Cricket needs India vs Pakistan matches: Abdul Razzaq on coaching, Australia series and more

Pakistan cricketer Abdul Razzaq has recently taken the plunge into coaching, taking up the position of assistant and bowling coach for Quetta Gladiators in the Pakistan Super League (PSL).

The all-rounder, who made his international debut in 1996, last played for Pakistan in 2013, rounding a total of 46 Tests, 265 ODIs and 32 T20Is for the country.

In an exclusive interview, Razzaq spoke about his plans as coach, the lack of pace-bowling all-rounders, India-Pakistan cricket relations, and more.

You were recently appointed as the Assistant/Bowling Coach by Quetta Gladiators for the second season of the Pakistan Super League. What are your aims and targets in this role?

 Cricket needs India vs Pakistan matches: Abdul Razzaq on coaching, Australia series and more

File photo of Pakistan's Abdul Razzaq. Reuters

It marks a new phase in my life and career and it's something that I am really looking forward to doing. I am hopeful that I can be successful in this field and support the players in whatever they need from me. I've played a lot of cricket and played against and with many great players and I hope to utilise my knowledge and experience from my playing days into my coaching role. As a player you learn a lot especially if you have played all around the world and I feel it's important to carry that experience forward into coaching.

You have a lot of experience from your playing days and played under a lot of different coaches. What do you feel makes a good coach?

I feel that coaching is all about helping and working with the players. If a player has any problems or issues, a coach's role is to help and support the player and not to impose himself or his methods onto that player. When you are an experienced cricketer you have seen a lot in your playing days so there isn't much that will surprise you or that you need to learn. The basics are there, the knowledge is there, it's just about imparting that knowledge onto the players you are working with.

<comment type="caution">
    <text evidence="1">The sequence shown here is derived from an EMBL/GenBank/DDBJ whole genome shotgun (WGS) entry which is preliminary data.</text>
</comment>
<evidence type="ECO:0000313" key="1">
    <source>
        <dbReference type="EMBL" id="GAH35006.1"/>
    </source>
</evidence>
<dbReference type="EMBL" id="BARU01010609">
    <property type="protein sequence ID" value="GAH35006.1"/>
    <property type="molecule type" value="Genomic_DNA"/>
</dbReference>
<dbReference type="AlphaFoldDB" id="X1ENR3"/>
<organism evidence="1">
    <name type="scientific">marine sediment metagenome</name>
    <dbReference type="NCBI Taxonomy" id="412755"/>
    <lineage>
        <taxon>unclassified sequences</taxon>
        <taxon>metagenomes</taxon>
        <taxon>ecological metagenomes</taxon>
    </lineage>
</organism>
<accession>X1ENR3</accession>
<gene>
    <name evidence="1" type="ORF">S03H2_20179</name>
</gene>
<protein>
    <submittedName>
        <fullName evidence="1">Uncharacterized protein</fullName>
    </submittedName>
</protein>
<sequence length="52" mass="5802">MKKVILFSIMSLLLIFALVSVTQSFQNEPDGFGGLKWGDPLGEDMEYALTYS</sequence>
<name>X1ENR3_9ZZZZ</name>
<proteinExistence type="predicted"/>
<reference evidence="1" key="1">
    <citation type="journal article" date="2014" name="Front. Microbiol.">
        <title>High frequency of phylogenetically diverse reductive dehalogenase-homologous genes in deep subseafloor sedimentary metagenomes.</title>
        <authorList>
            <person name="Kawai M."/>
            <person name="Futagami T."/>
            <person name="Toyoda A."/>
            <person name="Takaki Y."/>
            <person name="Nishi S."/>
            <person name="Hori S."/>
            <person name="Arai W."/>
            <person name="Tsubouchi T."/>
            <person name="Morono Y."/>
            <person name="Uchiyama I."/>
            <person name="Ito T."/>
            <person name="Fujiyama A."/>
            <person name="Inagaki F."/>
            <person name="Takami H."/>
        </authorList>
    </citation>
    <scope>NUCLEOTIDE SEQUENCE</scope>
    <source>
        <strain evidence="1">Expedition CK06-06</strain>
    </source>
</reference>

Quetta were the runners-up in the inaugural Pakistan Super League, you must therefore have been impressed with their efforts in that tournament?

Twenty20 cricket is a tough gig and I believe that mental toughness plays a huge part in the difference between winning and losing. It's a format where you have to be switched on from ball one and carry that through. I think that with a little bit of support on the mental side of the game for the boys, especially when preparing for the big matches, Quetta Gladiators have the potential to go one better in the second edition of the Pakistan Super League.

How important do you think it is for former Pakistan players like yourself to be given job opportunities in the Pakistan Super League?

I strongly believe that whoever is entrusted in a coaching role should leave his ego behind and ensure that his focus is solely on helping the players. It doesn't matter how big a star you were in your playing days or how many matches you won for your country, your aim should be simply to help and work with the players and ensure that you pass on your experience to the players you are coaching.

I guess your aim is that the Quetta Gladiators role is the start of a long and productive coaching career for yourself?

Yes with Quetta I want to announce myself in coaching and I hope that opportunities arise to coach in other countries' international and domestic teams, as well as coaching in Pakistan domestic cricket. I am ready and willing to help anyone who needs me to help them with coaching.

Why do you think Pakistan can't produce pace-bowling all-rounders in this era?